I'll be very interested to hear how you get on in the long run.

ET
kiwiflyer
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Re: NZ IFR RATINGS

Postby kiwiflyer » Wed Nov 23 2016, 20:39

Unless you want a FW instrument rating you can just go and do some IF in a FW and it counts up to 10 hrs I think.
Then 20 hrs in an approved sim then a minimum of 10 hrs in a helicopter under instruction for the purpose of gaining a instrument rating then the flight test, so in total prob 13 hrs of helicopter time.
As already stated if you want to use your instrument rating for work a SEIR is not much good you will need a MECIR.
Either way it's still an expensive exercise.
You can do it a similar way in Canada and the US but end up with a R22 IFR rating or a 206 one in Canada as the flight test has to be in a turbine.
There is a IFR 206 in Auckland somewhere but from memory when I asked for a price it was only $500 an hour less than a IFR twin squirrel in Australia.
There is no cheap way.
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havick
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Re: NZ IFR RATINGS

Postby havick » Wed Nov 23 2016, 22:27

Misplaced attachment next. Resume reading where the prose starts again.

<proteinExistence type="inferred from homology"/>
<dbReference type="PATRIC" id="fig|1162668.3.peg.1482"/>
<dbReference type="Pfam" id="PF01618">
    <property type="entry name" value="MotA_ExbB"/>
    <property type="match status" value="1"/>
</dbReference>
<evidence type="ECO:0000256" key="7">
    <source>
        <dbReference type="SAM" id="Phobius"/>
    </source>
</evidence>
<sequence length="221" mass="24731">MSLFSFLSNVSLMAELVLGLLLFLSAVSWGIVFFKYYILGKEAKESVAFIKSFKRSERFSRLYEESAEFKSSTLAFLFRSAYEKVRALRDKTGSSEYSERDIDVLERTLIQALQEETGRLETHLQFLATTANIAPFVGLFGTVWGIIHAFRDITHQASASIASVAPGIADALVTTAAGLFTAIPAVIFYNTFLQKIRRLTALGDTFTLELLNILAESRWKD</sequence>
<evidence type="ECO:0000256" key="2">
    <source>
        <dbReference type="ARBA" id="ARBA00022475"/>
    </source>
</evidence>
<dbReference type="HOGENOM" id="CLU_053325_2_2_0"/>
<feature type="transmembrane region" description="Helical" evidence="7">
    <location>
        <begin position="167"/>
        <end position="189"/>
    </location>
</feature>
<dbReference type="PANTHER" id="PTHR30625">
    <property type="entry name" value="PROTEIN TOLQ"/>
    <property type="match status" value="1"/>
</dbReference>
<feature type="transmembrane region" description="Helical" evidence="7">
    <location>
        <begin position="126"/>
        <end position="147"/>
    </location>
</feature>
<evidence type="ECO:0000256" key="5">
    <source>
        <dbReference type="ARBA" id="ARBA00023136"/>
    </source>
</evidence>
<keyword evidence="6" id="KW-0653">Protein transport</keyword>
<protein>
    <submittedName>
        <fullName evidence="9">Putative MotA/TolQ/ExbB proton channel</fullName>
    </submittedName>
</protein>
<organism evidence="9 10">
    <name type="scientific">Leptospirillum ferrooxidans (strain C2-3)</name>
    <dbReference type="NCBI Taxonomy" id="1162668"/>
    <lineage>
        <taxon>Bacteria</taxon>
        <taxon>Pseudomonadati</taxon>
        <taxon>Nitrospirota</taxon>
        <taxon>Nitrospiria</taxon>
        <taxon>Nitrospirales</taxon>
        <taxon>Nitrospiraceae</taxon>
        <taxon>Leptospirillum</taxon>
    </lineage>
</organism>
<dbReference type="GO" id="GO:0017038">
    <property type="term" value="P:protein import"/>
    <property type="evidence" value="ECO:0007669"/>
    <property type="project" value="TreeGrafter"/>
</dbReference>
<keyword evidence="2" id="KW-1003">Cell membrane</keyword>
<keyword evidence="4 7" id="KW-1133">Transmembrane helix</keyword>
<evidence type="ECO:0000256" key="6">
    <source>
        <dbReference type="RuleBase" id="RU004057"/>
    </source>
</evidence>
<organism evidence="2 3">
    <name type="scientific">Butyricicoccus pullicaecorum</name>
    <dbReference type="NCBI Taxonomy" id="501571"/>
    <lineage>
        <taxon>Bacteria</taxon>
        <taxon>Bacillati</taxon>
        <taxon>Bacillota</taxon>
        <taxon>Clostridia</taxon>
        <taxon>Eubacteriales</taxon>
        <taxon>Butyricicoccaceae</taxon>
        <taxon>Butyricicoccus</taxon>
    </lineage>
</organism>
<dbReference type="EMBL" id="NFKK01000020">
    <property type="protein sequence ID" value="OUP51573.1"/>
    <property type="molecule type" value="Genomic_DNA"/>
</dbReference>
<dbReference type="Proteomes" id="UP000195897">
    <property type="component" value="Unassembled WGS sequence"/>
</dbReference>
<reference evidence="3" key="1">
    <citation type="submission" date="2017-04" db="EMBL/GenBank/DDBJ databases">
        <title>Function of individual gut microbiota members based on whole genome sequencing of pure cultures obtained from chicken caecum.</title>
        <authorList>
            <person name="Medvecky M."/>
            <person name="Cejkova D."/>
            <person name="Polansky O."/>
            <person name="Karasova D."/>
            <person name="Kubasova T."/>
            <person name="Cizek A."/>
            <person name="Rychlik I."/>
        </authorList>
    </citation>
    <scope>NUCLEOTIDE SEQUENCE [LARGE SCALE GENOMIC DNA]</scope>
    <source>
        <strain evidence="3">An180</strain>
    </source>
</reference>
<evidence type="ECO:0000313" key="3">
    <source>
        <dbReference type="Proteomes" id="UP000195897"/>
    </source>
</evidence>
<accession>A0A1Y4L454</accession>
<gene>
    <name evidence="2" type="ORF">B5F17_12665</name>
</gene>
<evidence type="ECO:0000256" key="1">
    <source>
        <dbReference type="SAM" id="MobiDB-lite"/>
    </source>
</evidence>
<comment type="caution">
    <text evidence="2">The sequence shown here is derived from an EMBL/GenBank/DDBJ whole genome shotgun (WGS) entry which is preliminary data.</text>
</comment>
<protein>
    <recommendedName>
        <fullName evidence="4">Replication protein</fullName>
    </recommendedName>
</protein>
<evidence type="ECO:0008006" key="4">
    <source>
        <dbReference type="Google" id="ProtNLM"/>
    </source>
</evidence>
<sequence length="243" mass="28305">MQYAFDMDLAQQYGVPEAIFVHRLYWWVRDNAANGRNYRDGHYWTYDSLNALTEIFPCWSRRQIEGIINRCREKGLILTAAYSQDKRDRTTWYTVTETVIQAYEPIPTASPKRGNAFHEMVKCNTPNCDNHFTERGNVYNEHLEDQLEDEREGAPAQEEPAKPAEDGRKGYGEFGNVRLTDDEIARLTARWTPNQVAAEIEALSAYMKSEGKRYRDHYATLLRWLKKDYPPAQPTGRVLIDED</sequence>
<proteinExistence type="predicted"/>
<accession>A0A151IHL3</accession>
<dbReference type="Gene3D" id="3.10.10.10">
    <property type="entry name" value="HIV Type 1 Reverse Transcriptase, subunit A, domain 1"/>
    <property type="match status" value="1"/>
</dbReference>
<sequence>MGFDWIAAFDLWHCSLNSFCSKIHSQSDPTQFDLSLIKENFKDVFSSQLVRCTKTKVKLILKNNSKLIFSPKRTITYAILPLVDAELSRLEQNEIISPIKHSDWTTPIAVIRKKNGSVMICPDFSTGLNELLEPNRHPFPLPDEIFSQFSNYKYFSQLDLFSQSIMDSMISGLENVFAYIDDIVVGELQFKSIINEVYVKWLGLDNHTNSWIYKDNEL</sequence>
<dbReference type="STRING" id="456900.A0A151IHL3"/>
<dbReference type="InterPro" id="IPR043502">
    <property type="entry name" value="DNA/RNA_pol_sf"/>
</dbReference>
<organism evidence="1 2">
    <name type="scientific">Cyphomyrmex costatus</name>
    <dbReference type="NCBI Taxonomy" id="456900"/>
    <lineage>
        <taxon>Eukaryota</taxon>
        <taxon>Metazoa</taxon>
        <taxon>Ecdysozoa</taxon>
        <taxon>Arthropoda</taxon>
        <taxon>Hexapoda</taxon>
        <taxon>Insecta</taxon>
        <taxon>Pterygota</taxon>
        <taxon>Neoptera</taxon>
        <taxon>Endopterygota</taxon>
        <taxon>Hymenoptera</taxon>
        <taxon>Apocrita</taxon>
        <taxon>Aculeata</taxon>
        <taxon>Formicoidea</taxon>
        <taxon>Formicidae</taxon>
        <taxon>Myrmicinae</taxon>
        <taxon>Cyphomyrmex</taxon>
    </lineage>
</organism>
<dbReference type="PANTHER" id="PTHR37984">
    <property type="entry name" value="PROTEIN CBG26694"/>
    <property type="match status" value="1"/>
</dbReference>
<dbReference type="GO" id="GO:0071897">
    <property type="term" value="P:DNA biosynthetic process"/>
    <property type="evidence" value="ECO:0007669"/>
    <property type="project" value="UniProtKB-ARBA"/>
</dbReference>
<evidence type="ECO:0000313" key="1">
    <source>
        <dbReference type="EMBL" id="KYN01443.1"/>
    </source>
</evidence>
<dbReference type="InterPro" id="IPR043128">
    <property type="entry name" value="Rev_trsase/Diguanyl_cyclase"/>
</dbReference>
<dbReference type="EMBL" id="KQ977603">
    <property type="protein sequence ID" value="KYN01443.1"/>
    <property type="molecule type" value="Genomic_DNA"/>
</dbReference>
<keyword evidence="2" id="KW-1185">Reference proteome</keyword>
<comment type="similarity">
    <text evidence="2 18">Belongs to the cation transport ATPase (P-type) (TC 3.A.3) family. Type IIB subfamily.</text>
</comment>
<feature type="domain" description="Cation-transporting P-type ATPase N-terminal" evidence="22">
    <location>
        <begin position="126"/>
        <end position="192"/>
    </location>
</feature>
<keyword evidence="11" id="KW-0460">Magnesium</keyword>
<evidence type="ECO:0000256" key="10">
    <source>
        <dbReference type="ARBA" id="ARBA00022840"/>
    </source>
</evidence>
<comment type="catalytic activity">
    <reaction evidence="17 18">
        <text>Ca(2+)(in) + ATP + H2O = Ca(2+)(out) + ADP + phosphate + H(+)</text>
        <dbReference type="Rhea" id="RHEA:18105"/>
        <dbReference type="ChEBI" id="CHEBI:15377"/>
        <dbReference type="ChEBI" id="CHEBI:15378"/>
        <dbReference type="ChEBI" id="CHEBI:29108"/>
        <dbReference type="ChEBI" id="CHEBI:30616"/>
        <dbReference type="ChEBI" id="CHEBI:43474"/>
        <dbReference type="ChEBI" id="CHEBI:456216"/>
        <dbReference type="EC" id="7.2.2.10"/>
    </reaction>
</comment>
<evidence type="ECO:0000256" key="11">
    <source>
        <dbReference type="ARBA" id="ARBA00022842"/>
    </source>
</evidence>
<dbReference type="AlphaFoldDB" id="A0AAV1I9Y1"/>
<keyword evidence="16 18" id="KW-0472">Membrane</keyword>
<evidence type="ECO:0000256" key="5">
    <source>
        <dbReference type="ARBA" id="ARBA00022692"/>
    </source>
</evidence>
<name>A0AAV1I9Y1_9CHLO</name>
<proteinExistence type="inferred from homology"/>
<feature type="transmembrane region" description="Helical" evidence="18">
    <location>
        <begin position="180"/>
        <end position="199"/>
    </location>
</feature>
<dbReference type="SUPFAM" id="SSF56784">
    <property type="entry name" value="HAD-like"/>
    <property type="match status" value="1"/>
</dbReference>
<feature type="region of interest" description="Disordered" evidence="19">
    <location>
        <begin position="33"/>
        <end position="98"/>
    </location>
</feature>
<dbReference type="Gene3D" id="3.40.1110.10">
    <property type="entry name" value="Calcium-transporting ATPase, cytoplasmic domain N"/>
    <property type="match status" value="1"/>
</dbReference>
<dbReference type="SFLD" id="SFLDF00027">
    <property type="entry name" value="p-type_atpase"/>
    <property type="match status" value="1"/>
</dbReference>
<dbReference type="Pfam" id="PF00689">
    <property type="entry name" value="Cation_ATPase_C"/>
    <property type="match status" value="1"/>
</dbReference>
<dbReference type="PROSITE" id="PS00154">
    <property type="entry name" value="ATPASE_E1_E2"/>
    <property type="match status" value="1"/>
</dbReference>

kiwiflyer wrote:Unless you want a FW instrument rating you can just go and do some IF in a FW and it counts up to 10 hrs I think.
Then 20 hrs in an approved sim then a minimum of 10 hrs in a helicopter under instruction for the purpose of gaining a instrument rating then the flight test, so in total prob 13 hrs of helicopter time.
As already stated if you want to use your instrument rating for work a SEIR is not much good you will need a MECIR.
Either way it's still an expensive exercise.
You can do it a similar way in Canada and the US but end up with a R22 IFR rating or a 206 one in Canada as the flight test has to be in a turbine.
There is a IFR 206 in Auckland somewhere but from memory when I asked for a price it was only $500 an hour less than a IFR twin squirrel in Australia.
There is no cheap way.


Doing your instrument rating in the US and planning to use it in AUS is basically useless, not that was originally the question anyway.

Mixture of fixed wing instrument is definitely a great way to learn the basics before the cost turns exponential in a helicopter.
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Low_Level_Hell
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Re: NZ IFR RATINGS

Postby Low_Level_Hell » Thu Nov 24 2016, 01:47